Dumont broke the federalism-separation polarization

Minority parliaments have worked well elsewhere in Canada; they can here, too

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by L. IAN MacDONALD
The Gazette, Wednesday, March 28, 2007

Now what? Well, minority parliaments have worked well elsewhere. The Pearson years in Ottawa, two minority Houses from 1963 to 1968, produced the most sweeping legislative agenda in the second half of the 20th century. In Ontario, the minority Conservative government of Bill Davis of 1977 was the springboard to a Tory majority in 1981. Similarly, David Peterson's Liberal minority of 1985 led to his majority in 1987.

Just because no Quebec election has produced a minority since 1878 doesn't mean the National Assembly can't be managed for two or three years.

And Jean Charest's challenge could also become his opportunity. He looked liberated, as well as relieved, when he finally won his riding and went before the cameras in Sherbrooke on Monday night. Not only had he saved his seat, he had, just barely, saved his leadership and his job. Earlier in the evening, Radio-Canada had declared the defeat of a sitting premier, in a riding where the computer should have reminded them that he also trailed in 2003. Apparently, la tendance ne se maintient pas.

Charest will have to answer to the Liberal Party for an election that might have been called too soon and a sloppy campaign with a blown majority. From the day he dropped the writ, it was his election to lose, and he nearly lost it.

The election was called early to take advantage of the Parti Quebecois poll numbers cratering in January and February over Andre Boisclair's leadership. It never occurred to the Liberal brain trust that unhappy PQ voters who could never vote Liberal and dissatisfied Liberals would park their votes with Mario Dumont.

The Liberals always saw Dumont in the high teens to low 20s, taking many more votes from the PQ than themselves. But when Dumont moved into the mid and high 20s, he was clearly taking votes from the Liberals, and they were unable to adjust either their campaign or their TV advertising to take account of the Mario effect.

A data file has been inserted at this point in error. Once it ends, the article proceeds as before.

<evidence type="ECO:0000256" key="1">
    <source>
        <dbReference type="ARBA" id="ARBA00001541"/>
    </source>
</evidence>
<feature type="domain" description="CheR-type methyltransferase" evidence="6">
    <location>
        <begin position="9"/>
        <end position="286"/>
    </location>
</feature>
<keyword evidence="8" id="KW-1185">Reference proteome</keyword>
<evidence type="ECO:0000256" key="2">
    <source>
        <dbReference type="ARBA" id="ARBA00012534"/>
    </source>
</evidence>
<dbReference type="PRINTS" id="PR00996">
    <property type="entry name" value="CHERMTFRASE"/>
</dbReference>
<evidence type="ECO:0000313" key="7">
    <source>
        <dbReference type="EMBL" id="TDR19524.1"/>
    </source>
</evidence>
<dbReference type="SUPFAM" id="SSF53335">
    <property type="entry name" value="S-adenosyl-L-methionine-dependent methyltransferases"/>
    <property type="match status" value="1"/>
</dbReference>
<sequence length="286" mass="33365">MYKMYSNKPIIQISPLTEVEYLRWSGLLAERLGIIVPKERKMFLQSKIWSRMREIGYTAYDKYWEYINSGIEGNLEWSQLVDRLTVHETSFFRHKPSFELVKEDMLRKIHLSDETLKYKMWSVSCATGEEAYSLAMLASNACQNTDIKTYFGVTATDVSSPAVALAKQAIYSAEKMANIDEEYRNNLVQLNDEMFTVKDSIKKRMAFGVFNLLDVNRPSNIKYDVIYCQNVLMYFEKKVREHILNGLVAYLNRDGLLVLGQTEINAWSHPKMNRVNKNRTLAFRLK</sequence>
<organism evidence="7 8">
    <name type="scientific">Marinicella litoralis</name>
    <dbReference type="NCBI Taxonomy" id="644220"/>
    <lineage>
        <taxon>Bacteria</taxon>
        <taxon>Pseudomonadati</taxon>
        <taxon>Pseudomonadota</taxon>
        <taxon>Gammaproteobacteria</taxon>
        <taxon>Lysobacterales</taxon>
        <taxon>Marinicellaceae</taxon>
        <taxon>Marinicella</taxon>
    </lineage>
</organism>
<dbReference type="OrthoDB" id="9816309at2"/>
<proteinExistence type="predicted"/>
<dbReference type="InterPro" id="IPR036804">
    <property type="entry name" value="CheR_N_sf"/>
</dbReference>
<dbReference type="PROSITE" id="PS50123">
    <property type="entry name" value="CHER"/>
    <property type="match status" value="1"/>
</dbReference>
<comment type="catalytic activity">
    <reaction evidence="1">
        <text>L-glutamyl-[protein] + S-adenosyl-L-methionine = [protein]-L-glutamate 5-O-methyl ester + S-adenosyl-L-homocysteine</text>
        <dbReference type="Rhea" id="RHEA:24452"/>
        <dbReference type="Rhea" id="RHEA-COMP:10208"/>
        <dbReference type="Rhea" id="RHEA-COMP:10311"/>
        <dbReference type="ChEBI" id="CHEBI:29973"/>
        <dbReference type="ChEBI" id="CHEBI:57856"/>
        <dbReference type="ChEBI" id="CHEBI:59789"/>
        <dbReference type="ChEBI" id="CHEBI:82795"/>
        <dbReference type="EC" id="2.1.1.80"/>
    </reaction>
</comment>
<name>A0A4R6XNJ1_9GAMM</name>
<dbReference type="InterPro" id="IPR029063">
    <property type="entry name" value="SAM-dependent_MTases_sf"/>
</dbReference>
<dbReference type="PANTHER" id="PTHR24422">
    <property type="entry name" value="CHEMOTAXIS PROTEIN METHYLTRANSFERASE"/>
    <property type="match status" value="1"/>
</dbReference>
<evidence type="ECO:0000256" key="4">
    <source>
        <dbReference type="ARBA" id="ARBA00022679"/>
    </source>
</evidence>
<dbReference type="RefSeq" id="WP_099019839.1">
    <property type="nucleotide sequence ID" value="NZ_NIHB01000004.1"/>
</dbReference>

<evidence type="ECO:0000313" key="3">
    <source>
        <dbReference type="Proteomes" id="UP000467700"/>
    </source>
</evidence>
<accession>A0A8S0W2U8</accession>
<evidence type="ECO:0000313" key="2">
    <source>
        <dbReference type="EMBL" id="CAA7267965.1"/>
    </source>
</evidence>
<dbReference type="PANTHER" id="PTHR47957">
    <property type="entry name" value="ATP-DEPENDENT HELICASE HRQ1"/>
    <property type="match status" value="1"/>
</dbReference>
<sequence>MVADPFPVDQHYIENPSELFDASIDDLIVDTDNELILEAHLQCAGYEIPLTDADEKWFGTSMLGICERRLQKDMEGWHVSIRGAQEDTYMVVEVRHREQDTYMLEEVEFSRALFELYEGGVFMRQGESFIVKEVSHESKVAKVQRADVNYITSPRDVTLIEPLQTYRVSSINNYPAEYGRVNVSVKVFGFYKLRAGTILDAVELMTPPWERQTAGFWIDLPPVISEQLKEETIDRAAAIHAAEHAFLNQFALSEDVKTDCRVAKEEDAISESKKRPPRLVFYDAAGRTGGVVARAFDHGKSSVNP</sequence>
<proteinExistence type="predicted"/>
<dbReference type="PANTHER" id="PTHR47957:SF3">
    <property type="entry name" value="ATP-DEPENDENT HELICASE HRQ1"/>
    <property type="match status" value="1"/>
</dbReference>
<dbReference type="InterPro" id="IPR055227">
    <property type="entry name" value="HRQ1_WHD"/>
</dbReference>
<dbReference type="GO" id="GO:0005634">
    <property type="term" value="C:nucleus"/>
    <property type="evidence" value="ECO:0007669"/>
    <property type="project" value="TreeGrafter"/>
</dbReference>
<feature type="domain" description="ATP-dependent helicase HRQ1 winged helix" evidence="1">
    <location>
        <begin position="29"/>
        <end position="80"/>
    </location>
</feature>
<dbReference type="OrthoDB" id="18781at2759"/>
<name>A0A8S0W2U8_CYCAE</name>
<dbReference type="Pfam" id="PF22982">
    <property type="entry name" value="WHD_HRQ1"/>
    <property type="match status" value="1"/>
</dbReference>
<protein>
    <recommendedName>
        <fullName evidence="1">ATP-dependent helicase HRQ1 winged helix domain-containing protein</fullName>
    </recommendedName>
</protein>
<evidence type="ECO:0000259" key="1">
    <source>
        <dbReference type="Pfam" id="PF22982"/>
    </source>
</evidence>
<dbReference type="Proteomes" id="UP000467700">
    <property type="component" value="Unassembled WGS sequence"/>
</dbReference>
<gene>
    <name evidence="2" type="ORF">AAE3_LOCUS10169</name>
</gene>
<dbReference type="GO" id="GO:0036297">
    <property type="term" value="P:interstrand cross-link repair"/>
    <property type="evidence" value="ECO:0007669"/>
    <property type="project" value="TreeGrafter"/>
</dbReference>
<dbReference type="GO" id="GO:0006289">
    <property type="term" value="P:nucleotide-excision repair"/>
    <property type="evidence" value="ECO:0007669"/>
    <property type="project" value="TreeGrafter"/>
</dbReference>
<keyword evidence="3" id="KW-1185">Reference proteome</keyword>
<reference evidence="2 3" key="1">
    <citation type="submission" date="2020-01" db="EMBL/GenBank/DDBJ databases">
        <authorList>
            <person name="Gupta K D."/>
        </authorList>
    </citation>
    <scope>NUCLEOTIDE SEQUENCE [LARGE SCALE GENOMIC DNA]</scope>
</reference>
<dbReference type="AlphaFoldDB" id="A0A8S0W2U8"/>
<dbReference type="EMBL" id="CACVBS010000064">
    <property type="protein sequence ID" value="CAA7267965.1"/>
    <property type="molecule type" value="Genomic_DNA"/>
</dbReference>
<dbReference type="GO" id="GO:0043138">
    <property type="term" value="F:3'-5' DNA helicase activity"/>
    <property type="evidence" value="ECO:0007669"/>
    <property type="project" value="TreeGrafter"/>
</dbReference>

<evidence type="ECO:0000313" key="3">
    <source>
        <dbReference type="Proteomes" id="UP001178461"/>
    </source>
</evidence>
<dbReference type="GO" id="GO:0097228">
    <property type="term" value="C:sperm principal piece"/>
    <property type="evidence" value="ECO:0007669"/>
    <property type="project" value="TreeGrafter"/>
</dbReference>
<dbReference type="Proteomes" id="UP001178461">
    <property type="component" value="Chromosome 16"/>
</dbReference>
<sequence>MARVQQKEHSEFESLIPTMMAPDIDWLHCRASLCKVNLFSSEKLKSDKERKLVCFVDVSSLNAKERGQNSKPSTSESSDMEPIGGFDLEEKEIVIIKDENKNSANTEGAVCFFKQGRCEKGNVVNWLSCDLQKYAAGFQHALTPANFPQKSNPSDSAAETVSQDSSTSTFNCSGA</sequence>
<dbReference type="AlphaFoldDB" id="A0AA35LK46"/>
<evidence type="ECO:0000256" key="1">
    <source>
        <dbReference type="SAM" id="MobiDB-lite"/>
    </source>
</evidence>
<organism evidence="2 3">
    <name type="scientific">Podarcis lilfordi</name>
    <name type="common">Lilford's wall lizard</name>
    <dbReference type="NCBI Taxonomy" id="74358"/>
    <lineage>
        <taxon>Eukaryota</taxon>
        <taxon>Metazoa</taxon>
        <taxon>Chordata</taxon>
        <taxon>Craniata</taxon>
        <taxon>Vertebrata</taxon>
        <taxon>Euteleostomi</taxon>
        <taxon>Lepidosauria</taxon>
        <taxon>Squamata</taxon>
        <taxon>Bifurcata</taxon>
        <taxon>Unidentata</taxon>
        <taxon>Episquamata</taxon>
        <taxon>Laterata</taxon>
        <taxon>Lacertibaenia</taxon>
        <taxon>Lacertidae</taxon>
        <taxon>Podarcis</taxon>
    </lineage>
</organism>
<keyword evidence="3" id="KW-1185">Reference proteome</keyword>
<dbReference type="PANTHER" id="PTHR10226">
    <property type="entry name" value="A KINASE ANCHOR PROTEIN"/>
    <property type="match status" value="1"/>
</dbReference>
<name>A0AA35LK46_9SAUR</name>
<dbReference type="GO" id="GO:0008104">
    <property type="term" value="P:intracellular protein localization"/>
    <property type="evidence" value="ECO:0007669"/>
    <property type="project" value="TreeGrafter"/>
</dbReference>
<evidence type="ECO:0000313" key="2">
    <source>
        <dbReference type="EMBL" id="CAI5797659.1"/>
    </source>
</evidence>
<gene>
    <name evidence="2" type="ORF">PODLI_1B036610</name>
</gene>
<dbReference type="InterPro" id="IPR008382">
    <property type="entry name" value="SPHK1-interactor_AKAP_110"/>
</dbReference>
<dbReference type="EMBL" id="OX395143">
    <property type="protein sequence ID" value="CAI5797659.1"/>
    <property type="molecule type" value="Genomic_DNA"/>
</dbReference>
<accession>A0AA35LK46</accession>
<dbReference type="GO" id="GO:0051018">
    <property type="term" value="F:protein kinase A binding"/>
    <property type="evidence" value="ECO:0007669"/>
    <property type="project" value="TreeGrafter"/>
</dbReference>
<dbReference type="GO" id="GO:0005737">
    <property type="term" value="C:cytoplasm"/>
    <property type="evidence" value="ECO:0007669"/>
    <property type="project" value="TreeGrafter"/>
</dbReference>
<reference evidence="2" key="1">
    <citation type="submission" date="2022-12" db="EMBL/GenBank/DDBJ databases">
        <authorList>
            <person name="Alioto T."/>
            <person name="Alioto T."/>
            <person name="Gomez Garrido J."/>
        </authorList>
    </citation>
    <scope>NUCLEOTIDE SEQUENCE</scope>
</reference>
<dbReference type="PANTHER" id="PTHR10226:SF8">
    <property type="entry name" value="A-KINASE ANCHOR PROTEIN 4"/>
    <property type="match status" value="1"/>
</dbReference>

First, the Liberals pointed out Dumont's campaign promises didn't add up. When that didn't work, they called him a crypto-separatist. And that didn't work, either.

The Liberals kept running positive TV ads emphasizing their team strengths, when they should have run new ones attacking Dumont's credibility. Charest ran a lacklustre campaign, running on his record rather than an envisioned future, when his record was the reason the opposition parties drove dissatisfaction with the government back up to 60 per cent, a dangerous tipping point.

Finally, Charest and his handlers allowed his press corps to get way out of control, completely losing message discipline, the most important daily component of a campaign.

But once the Liberals get over their period of recriminations, they'll realize they're still in government, and government imposes the discipline of power.

As for Charest, he gets to name a cabinet, to write an inaugural address, and bring in a new budget.

All he needs, in a minority House, is one dance partner, either Dumont or Boisclair.

Neither of these guys is going to be in any hurry for an election.

Dumont needs time, as opposition leader, to build his team as a government-in-waiting. Quebecers would not elect Dumont and the no-names to government, but they did elect a Dumont opposition. His shadow cabinet can grow in the legislature - in question period opposite the government, and with interest groups who come to committees.

For Dumont, Monday night was the opening event of the next campaign. Besides the 41 ridings that he won, he finished second in another 45, the leading indicator of what could happen next. And now, when he goes on the road, Dumont will have a car and a driver, a big staff, a beautiful suite of offices in the National Assembly and even a nice office in downtown Montreal. Business leaders will host dinners for him and sign cheques to him.

For Boisclair, Monday was the PQ's worst nightmare - finishing third. The only consolation for him is that no one of any standing will want to replace him as the leader of a third party. Certainly not Gilles Duceppe or Pauline Marois. The PQ will be plunged into yet another crisis over sovereignty at a time when its option is being moved to the back burner. At 28 per cent, Boisclair is responsible for the PQ's worst showing since 1970, when it obtained 23 per cent in its first election.

For the first time since 1973, a Quebec election has not been polarized around federalism and separatism, between the Liberals and PQ.

Dumont has broken the polarization, as Stephen Harper did on the federal scene last year.

This was, indeed, a realignment election. Somehow, the people arranged to get what they wanted: a Liberal government with Dumont as the leader of the opposition, and the PQ sent back to the drawing board.

As they usually do, in their collective wisdom, the people got it right.

 
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